Aristotle 's Virtue Ethics And Morality Essay

Aristotle 's Virtue Ethics And Morality Essay

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A virtue is a trait believed to be morally good, and a vice is a trait believed to be morally wrong. Eventually, a person will make a decision and take action based on their virtues and vices. Therefore, it is virtues that help engineers reach their purpose and evaluate ethical behavior. This paper will attempt to generate a list of virtues that an engineer must possess in order to be regarded as virtuous. Before doing this, Aristotle’s virtue ethics, virtues of thought, and virtues of character will be explained.
Utilitarianism and duty ethics aim to answer whether an action is morally right or wrong based on the consequences of the action and the action’s adherence to rules or duties, respectively. On the other hand, Aristotle’s virtue ethics focuses on one’s character and the virtues that one’s character embodies rather than the morality of their actions. The emphasis of virtue ethics is “on becoming a morally good person as opposed to acting in a moral manner” (Kremer). Whereas morally right actions are based on ideal character traits or virtues, morally wrong actions arise from bad character traits or vices. Aristotle used three Greek concepts to describe a virtuous person. Telos means function, purpose, end, or goal, and it is universal to all members of a particular kind or species. Aretē means virtues or whatever makes a thing an outstanding specimen of its time. These traits, characteristics, or skills help that thing accomplish its purpose, so a being’s aretē is determined by its telos. Lastly, eudaimonia means happiness and flourishing. Eudaimonia is the state that a thing reaches when it accomplishes its purpose by practicing their virtues.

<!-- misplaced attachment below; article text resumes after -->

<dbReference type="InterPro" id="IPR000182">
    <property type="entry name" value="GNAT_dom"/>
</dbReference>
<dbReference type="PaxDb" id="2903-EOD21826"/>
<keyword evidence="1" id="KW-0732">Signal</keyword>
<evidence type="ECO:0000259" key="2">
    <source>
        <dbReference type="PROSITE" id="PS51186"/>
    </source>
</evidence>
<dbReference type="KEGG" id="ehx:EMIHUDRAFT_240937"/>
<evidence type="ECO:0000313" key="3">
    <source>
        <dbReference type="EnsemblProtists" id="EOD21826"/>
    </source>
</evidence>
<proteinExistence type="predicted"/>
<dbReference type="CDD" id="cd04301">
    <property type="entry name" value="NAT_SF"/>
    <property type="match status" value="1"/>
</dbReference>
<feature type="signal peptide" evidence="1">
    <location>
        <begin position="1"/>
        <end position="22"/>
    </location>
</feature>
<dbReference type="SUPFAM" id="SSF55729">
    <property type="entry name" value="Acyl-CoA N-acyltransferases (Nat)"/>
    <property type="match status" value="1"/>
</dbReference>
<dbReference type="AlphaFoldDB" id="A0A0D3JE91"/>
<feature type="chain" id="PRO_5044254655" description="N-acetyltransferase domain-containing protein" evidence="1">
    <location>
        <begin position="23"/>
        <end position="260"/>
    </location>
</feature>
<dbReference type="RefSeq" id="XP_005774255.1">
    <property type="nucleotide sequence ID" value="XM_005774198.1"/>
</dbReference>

Aristotle believed that there were two types of virtues, virtues of thought an...


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...ecific virtues, excellences, or practices that will allow that engineer to flourish over their lifetime and to make ethical choices.
A virtuous engineer must have the following characteristics: responsibility, self-discipline, perseverance, competence, diligence, prudence, courage, temperance, justice, collegiality, self-respect, humility, honesty, loyalty, and creativity. One does not have to possess all of those virtues to determine if an action is moral or immoral. Virtue ethicists believe that an “action is only right if it is an action that a virtuous person would carry out in the same circumstances” (Virtue ethics). According to Aristotle’s understanding of telos, the telos or purpose of an engineer has to be universal to all members of this group. However, a problem with virtue ethics is that every person has a different idea of what a virtuous engineer is.

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